How BB84 QKD protocol works

 

So the way the protocol starts is the following:

We have a sender Alice and a receiver Bob and the idea is that we’re trying to share a random bit string between these two entities in a way that the an eavesdropper eavesdropping on the channel can be detected

By the end of the day what we want at the end of the protocol is that Alice and Bob should share some random bit string and the way that this works is that there’s a quantum Channel between Alice and Bob.

Through this channel we’re going to send photons that have some polarization. Bob and Alice starts off by deciding randomly to either polarize photons in either this diagonal basis or in the linear basis and so there’s a choice of basis and also the number of bits she wants to send.

Each one of this string here basically is a random bit string that must be made in a completely random way otherwise the the protocol is insecure.

For example one way to do this is using the quantum random number generator scheme then she also chooses another random bit string.

What happens here is that she’s then going to transmit the states as follows so if she chose that the first bit that’s going to be sent here is in diagonal basis and that the state that must be sent is the one then she’ll transmit this state and so on.

Once received by Bob he is going to do something with these. So the first thing that happens in the protocol after Alice’s made these choices is that Bob can simultaneously make again a random choice of basis that he’s going to perform his measurements with.

You’ll note that this set of bases is different from Alice’s because they independently produced random strings so of course with high probability you’re not gonna be the same.

Alice starts off by sending this very first state down the optical fiber for example or a free space and microwave if you like but typically imagine in practice doing with optical fibers.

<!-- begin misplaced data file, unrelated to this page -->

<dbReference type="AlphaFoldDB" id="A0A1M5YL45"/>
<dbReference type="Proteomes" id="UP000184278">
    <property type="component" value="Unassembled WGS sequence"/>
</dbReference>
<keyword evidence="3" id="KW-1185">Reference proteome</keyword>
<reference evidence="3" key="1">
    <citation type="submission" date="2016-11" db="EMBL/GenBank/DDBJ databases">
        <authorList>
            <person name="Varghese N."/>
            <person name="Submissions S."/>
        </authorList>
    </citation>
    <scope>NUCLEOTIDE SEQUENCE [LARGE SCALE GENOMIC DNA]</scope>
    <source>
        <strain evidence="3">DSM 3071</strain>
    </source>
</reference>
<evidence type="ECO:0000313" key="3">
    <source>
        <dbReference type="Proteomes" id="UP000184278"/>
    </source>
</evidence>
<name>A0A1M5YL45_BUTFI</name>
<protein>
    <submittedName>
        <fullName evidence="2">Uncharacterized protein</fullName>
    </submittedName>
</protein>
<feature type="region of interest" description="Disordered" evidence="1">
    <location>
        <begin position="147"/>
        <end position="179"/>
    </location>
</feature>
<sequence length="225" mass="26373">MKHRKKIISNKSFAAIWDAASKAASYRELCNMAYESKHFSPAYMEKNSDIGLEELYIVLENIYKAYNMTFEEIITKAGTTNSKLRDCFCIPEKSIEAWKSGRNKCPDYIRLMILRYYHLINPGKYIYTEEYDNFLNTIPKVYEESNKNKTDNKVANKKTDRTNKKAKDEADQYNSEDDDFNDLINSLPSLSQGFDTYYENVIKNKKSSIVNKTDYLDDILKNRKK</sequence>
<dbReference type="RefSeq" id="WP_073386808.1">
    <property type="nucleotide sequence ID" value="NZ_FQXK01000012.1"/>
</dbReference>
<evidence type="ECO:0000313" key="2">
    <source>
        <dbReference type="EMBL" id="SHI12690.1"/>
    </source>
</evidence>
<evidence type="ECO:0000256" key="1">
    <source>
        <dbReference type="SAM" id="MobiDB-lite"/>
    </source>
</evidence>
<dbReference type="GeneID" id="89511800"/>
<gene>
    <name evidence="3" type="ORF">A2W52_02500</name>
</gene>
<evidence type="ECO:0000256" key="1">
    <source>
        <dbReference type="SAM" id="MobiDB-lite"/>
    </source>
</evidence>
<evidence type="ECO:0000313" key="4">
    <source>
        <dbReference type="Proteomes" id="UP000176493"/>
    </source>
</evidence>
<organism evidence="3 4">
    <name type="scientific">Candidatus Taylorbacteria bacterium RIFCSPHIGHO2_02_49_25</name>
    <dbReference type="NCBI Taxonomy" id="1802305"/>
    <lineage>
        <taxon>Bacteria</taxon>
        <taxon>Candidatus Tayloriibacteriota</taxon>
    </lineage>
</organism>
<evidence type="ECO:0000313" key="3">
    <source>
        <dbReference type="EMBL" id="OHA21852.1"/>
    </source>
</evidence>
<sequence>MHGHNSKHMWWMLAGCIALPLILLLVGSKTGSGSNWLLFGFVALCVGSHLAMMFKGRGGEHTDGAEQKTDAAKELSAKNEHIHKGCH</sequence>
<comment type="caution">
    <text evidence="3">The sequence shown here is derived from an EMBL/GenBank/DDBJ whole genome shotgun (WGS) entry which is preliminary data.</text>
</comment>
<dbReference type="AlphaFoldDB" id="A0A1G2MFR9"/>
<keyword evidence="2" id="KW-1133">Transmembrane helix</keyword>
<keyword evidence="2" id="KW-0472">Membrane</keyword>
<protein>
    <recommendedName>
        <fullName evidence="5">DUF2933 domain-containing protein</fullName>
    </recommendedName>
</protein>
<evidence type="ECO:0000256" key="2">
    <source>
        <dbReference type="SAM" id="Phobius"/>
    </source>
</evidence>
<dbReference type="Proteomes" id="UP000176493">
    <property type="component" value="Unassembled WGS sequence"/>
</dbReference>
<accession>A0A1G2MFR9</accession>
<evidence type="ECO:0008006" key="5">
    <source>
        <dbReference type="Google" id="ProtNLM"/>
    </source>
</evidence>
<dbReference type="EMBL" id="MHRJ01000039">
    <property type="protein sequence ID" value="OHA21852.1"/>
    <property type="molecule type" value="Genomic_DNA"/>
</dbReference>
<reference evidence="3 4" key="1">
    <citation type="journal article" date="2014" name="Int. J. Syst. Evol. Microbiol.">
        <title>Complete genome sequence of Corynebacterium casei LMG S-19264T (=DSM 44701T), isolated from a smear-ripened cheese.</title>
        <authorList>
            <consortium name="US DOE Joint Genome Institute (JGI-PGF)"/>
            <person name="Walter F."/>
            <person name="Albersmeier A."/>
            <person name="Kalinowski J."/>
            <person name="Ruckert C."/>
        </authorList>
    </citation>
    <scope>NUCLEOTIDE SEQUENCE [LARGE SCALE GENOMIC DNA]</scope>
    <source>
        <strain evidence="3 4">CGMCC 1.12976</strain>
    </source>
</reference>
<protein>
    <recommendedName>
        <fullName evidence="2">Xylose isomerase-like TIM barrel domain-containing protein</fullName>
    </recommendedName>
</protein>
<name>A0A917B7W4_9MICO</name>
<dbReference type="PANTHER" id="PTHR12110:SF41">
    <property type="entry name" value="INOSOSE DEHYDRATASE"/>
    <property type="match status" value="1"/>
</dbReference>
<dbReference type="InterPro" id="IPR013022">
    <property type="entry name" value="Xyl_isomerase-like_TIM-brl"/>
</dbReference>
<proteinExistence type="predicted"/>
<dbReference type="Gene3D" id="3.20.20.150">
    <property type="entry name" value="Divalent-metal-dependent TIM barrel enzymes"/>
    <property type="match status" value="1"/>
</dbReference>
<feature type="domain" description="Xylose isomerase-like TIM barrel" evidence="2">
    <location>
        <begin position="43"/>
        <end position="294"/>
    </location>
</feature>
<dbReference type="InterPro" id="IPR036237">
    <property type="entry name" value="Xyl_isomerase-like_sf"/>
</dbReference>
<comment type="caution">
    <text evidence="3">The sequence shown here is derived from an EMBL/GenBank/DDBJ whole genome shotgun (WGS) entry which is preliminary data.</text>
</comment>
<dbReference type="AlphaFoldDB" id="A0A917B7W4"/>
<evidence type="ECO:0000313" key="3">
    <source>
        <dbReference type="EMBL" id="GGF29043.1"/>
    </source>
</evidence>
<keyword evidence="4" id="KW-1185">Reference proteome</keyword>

Bob then measures the received state in the basis that he chose for the first receive bit.

Repeat this for all all the bits and when this is done Alice and Bob can communicate over a classical channel and tell each other which basis measurements they were doing so Alice tells Bob which basis she prepared each state in and Bob tells Alice which basis he measured each of the states in.

What they will do is where they chose a randomly the same basis they will keep those data bits and they will throw all the other ones away.

After they’ve finished with this procedure what they will be left with is all the data bits where Alice and Bob both use the same basis and you will see here that these strings are exactly the same for both of them so somehow now they have managed to produce a random string even though they didn’t just directly send the string and they did it in a way that an eavesdropper can be detected.

Detecting the eavesdropper is the final step of the protocol as both Alice and Bob want to make sure that nobody was listening in to what they were doing.

They can take some subset of the these random strings that they have and check that they definitely match because by what I’ve just told you they should match if no one interfered.

If however, some eavesdropper Eve was listening in and trying to repeat the signal back to back to Bob after listening in on it Eve will necessarily have made some mistakes because she doesn’t know which basis that Bob is measuring in.